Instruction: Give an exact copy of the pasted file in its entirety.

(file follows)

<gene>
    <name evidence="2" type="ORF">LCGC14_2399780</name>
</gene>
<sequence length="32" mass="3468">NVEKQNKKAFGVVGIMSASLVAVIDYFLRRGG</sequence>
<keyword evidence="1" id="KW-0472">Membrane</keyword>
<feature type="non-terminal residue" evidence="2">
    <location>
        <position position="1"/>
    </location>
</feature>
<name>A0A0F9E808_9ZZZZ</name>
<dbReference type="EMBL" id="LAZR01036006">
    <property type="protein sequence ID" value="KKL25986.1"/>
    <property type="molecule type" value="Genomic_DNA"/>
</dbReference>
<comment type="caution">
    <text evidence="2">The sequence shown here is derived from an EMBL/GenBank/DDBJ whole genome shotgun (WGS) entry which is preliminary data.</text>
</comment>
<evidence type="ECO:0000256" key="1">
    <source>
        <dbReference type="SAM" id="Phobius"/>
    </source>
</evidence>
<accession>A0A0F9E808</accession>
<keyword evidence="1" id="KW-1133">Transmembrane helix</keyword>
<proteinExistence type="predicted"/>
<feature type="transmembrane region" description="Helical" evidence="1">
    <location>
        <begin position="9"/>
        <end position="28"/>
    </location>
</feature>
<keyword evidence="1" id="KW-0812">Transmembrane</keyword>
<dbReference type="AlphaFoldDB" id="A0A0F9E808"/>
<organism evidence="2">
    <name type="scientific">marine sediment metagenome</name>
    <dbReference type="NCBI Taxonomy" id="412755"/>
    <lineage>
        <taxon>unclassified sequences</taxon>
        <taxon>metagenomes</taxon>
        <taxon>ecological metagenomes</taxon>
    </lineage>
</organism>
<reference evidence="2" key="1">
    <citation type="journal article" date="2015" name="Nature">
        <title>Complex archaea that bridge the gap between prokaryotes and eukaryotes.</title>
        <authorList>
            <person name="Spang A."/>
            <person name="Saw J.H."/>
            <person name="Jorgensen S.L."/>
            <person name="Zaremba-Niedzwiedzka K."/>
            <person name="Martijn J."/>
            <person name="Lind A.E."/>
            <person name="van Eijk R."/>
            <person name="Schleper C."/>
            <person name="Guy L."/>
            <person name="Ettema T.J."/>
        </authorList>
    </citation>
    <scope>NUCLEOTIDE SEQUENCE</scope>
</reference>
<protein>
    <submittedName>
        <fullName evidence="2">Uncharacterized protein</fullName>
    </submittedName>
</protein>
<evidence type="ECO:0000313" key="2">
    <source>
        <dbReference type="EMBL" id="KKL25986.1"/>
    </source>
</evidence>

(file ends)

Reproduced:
<gene>
    <name evidence="2" type="ORF">LCGC14_2399780</name>
</gene>
<sequence length="32" mass="3468">NVEKQNKKAFGVVGIMSASLVAVIDYFLRRGG</sequence>
<keyword evidence="1" id="KW-0472">Membrane</keyword>
<feature type="non-terminal residue" evidence="2">
    <location>
        <position position="1"/>
    </location>
</feature>
<name>A0A0F9E808_9ZZZZ</name>
<dbReference type="EMBL" id="LAZR01036006">
    <property type="protein sequence ID" value="KKL25986.1"/>
    <property type="molecule type" value="Genomic_DNA"/>
</dbReference>
<comment type="caution">
    <text evidence="2">The sequence shown here is derived from an EMBL/GenBank/DDBJ whole genome shotgun (WGS) entry which is preliminary data.</text>
</comment>
<evidence type="ECO:0000256" key="1">
    <source>
        <dbReference type="SAM" id="Phobius"/>
    </source>
</evidence>
<accession>A0A0F9E808</accession>
<keyword evidence="1" id="KW-1133">Transmembrane helix</keyword>
<proteinExistence type="predicted"/>
<feature type="transmembrane region" description="Helical" evidence="1">
    <location>
        <begin position="9"/>
        <end position="28"/>
    </location>
</feature>
<keyword evidence="1" id="KW-0812">Transmembrane</keyword>
<dbReference type="AlphaFoldDB" id="A0A0F9E808"/>
<organism evidence="2">
    <name type="scientific">marine sediment metagenome</name>
    <dbReference type="NCBI Taxonomy" id="412755"/>
    <lineage>
        <taxon>unclassified sequences</taxon>
        <taxon>metagenomes</taxon>
        <taxon>ecological metagenomes</taxon>
    </lineage>
</organism>
<reference evidence="2" key="1">
    <citation type="journal article" date="2015" name="Nature">
        <title>Complex archaea that bridge the gap between prokaryotes and eukaryotes.</title>
        <authorList>
            <person name="Spang A."/>
            <person name="Saw J.H."/>
            <person name="Jorgensen S.L."/>
            <person name="Zaremba-Niedzwiedzka K."/>
            <person name="Martijn J."/>
            <person name="Lind A.E."/>
            <person name="van Eijk R."/>
            <person name="Schleper C."/>
            <person name="Guy L."/>
            <person name="Ettema T.J."/>
        </authorList>
    </citation>
    <scope>NUCLEOTIDE SEQUENCE</scope>
</reference>
<protein>
    <submittedName>
        <fullName evidence="2">Uncharacterized protein</fullName>
    </submittedName>
</protein>
<evidence type="ECO:0000313" key="2">
    <source>
        <dbReference type="EMBL" id="KKL25986.1"/>
    </source>
</evidence>